Joanna Scutts


New York, NY

Joanna Scutts

History, feminism, books, art, cocktails


Wallis Simpson Was No Bold Forerunner

Throughout her life, where Wallis lived and traveled, what she did and who with, was dictated entirely by her man, or men, of the moment. No wonder she was furious most of the time.
The New Republic Link to Story

History—and a Glimmer of Hope—in a Whiskey Glass

JUST AFTER FIVE O’CLOCK in the morning on April 18, 1906, what came to be known as the San Francisco earthquake trembled down the coast from southern Oregon to Los Angeles and inland as far as Nevada. “Rumors of great disaster from an earthquake in San Francisco, but know nothing of real facts,” President Roosevelt wrote anxiously to the Governor of California, eager for some solid ground to stand upon.
Wall Street Journal Link to Story

Chasing revelation on a long-distance run through a natural landscape

This four-mile race, with its entry fee, timing chips, bib numbers, medals and tightly managed course, is far removed from the solitary, unencumbered, mostly barefoot running that Cregan-Reid celebrates: a plastic bottle of Gatorade to his handful of water gulped from a mountain stream.
The Washington Post Link to Story

The Society Girl Who Became a Martyr for Women’s Suffrage

This piece is part of an ongoing series on the unsung women of history. Read more here. When she died at the age of 30, in 1916, Inez Milholland was a celebrity whose fame was one part movie star Mary Pickford and one part anarchist Emma Goldman. Though her activism was almost overshadowed by her beauty and her time as a society girl, she was most famous as the leader of the huge 1913 suffrage parade in Washington D.C.

Not your average tale of a single woman in the city

Imagine the plot of a romantic comedy: An English writer who has given up on love meets a man who asks her to move halfway across the world for him. That’s the prologue to “The Lonely City,” and you might expect (or dread) the ensuing story of a woman learning to love her single state, until she’s saved by a new relationship. Thankfully, Olivia Laing’s unusual book — part memoir, part biography, part cultural criticism — is less a predictable rom-com than a wonderfully melancholy meditation on modern art, urban space and the complexity of being alone.
The Washington Post Link to Story

The Writer Who Taught American Women How to Live Alone

This piece is part of an ongoing series on the unsung women of history. Is it possible for a woman to be single and happy? Even after multiple waves of feminist revolution and backlash, the answer to that question still comes with caveats: Yes, if she’s And it depends what you mean by happy….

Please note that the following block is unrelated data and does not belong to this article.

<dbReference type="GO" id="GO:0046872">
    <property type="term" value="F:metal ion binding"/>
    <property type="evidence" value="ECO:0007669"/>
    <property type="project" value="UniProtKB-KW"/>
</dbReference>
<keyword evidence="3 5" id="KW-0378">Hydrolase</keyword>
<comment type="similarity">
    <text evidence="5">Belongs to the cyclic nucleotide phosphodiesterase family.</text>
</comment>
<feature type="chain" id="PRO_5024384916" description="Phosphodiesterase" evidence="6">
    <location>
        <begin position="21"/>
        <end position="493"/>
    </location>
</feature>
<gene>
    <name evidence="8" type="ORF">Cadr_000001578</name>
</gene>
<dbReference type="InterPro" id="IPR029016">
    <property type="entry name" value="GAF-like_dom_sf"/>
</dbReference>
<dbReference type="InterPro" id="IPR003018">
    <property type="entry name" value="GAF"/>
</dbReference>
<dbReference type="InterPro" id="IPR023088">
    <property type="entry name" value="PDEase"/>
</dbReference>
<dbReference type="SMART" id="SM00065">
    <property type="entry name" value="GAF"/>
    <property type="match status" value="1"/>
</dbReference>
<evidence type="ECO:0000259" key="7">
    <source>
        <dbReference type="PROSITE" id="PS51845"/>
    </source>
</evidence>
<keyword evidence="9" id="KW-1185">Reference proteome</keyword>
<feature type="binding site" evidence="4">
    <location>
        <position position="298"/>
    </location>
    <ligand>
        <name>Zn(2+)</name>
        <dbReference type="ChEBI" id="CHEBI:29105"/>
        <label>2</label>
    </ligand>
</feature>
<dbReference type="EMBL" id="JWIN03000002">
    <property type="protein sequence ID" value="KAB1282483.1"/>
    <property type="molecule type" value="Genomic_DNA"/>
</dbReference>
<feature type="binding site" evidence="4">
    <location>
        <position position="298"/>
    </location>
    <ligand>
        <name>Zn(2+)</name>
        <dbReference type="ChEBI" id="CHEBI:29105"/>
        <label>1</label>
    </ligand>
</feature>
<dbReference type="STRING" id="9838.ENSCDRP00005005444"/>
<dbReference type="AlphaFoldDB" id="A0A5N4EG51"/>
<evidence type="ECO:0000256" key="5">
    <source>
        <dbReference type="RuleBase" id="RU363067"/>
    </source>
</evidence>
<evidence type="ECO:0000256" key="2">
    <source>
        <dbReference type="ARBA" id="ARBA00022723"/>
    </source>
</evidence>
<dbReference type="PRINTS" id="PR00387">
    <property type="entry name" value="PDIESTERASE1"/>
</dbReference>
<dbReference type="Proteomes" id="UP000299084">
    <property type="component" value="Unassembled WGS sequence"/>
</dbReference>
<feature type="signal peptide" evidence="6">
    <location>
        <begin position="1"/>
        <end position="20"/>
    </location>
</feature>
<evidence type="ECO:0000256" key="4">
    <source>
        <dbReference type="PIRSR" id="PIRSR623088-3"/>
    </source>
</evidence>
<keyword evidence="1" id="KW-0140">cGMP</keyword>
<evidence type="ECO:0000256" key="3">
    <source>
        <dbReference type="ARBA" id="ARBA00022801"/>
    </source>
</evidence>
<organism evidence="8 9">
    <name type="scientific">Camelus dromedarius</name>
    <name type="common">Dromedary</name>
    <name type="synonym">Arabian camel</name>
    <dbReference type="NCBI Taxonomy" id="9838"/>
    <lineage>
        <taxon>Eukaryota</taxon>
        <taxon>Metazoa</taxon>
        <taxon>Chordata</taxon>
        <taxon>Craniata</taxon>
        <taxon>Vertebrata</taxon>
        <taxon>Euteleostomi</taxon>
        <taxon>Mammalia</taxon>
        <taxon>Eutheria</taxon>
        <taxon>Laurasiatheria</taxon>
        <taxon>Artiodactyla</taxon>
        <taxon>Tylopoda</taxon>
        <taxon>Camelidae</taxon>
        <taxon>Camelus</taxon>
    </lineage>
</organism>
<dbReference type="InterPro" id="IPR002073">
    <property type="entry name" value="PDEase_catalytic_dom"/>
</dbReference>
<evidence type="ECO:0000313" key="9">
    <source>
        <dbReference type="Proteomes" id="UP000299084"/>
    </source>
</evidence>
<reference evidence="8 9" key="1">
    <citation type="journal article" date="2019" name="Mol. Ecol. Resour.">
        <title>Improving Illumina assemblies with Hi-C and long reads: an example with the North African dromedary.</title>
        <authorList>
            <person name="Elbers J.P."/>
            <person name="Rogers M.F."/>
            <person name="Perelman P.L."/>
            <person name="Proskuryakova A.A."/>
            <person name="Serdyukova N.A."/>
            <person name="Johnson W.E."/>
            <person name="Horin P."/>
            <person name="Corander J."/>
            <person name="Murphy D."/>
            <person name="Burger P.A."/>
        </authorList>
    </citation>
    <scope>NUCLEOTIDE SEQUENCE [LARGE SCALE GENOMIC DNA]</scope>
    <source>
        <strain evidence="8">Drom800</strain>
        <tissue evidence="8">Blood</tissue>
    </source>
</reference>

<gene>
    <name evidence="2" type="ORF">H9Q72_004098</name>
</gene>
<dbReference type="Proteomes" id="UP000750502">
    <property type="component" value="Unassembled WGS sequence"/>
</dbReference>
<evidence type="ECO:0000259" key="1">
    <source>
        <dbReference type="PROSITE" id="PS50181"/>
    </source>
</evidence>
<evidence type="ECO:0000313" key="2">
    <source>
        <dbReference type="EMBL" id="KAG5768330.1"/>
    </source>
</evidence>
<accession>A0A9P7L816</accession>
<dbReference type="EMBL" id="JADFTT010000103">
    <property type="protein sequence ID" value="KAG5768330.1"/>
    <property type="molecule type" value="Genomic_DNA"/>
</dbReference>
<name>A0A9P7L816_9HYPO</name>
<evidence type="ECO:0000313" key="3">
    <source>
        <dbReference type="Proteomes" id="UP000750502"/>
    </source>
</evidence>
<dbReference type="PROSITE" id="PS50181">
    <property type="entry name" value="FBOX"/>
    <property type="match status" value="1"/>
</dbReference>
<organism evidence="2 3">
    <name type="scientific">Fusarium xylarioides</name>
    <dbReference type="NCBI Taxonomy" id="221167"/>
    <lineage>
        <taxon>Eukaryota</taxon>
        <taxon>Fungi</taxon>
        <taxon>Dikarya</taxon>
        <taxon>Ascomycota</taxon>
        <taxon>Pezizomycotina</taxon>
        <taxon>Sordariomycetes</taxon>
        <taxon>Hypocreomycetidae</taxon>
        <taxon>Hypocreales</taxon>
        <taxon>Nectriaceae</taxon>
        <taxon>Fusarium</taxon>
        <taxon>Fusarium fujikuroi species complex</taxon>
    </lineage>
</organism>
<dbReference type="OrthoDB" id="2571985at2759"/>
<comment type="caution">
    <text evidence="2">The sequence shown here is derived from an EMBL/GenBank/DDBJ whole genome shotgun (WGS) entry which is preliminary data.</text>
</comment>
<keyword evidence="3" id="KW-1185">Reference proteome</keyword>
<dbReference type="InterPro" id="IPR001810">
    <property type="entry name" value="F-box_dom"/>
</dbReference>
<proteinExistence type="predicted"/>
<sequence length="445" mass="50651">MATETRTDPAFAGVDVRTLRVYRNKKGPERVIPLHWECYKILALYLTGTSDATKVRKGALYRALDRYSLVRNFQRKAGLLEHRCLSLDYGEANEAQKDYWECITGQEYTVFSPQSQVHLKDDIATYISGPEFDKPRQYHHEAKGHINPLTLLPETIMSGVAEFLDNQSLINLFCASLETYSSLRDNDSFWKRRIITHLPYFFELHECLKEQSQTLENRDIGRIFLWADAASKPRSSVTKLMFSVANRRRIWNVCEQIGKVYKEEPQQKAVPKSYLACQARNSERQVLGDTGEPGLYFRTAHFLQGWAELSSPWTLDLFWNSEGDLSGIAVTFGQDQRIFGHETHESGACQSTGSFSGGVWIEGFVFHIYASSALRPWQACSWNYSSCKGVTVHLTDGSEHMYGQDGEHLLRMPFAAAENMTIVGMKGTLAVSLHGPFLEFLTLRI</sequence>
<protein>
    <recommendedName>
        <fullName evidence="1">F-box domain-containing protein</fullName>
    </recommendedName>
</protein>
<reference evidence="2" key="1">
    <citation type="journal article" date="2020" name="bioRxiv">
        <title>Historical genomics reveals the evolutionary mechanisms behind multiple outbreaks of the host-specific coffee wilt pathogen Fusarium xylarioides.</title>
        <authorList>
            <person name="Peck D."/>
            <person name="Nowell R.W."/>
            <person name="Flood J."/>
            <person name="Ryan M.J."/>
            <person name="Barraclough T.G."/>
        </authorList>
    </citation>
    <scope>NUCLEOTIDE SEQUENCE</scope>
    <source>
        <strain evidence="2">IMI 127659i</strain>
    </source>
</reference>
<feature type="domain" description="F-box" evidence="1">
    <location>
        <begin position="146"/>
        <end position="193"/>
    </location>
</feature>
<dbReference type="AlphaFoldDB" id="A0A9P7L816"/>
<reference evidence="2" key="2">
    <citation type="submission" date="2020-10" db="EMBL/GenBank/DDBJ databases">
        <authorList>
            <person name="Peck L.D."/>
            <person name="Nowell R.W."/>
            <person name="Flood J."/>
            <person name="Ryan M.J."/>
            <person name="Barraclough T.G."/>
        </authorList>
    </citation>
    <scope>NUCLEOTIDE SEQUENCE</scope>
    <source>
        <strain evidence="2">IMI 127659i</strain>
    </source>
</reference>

Gentlemen For Rent

Ted Peckham, a foppish Midwestern arriviste in his early twenties, spotted this opening in the market soon after he arrived in New York. In 1935, he founded the Guide Escort Service—essentially, a way for women to rent out men.
The New Yorker Link to Story

Fascist Sympathies: On Dorothea Brande

In the mid-1930s, slumped deep in economic depression and faced with ever-worsening news from Europe, Americans turned to self-help with a sharp new thirst. The decade, bookended by the Crash and the War, was a period of seeking, searching and struggling, as is clear from the titles turned bromides like How to Win Friends and Influence People and Life Begins at Forty that still pepper our vocabulary.
The Nation Link to Story

A Brief, Unfunny History of Bad Moms

The idea that mothers needed to be shamed and tamed can be traced back to Sigmund Freud. What makes someone a bad mother? If you ask the guys who made The Hangover—and really, why wouldn’t you? it’s doing shots, falling off bar stools, taking down the bossy PTA president and going out in public with your kid’s spaghetti lunch dripping down your blouse.

The Woman Who Worked to Save 19th-Century Victims of Sex Trafficking

At the end of the 19th century, journalist and reformer Victoria Earle Matthews sounded the alarm about what amounted to a system of sexual slavery then thriving in post-emancipation America. So-called “employment agents” operating throughout the South were targeting poor, young black women and luring them to northern cities with the promise of work, only to deliver them to urban brothels and red-light districts.

The Manhattan Project Physicist Who Fought for Equal Rights for Women

THIS PIECE IS PART OF AN ONGOING SERIES ON THE UNSUNG WOMEN OF HISTORY. From an early age, nuclear physicist Chien-Shiung Wu had to travel in order to learn: first 50 miles, then 150—and eventually, to the other side of the world.

"Genius" and the Masculine Mania of Publishing

In A. Scott Berg’s book, and in the new film, the worn-out trope of the male literary genius gets one more day in the sun.
The New Republic Link to Story


Joanna Scutts

Welcome! I'm a cultural historian and literary critic based in Astoria, New York (not far from the Hellgate Bridge, pictured above.) My first book, THE EXTRA WOMAN, will be published in November 2017 by Liveright/W.W. Norton. It tells the forgotten story of 1930s single-woman guru Marjorie Hillis, and through her, explores the world of self-help and feminine independence in mid-century America.
Currently I'm the Andrew W. Mellon Foundation Postdoctoral Fellow in Women's History at the New-York Historical Society, where I am working to open the first dedicated women's history center in an American museum.
My writing has appeared in The Washington Post, The Guardian US,, The New Yorker online, In These Times, Poets & Writers and The Wall Street Journal, among many other venues. I hold a Ph.D. in English and Comparative Literature from Columbia University and have taught literature and writing at Columbia, Barnard College, and NYU's Gallatin School.
Agent: Kate Johnson, Wolf Literary Services, LLC.



  • Writing
  • Editing
  • Copy Editing
  • Teaching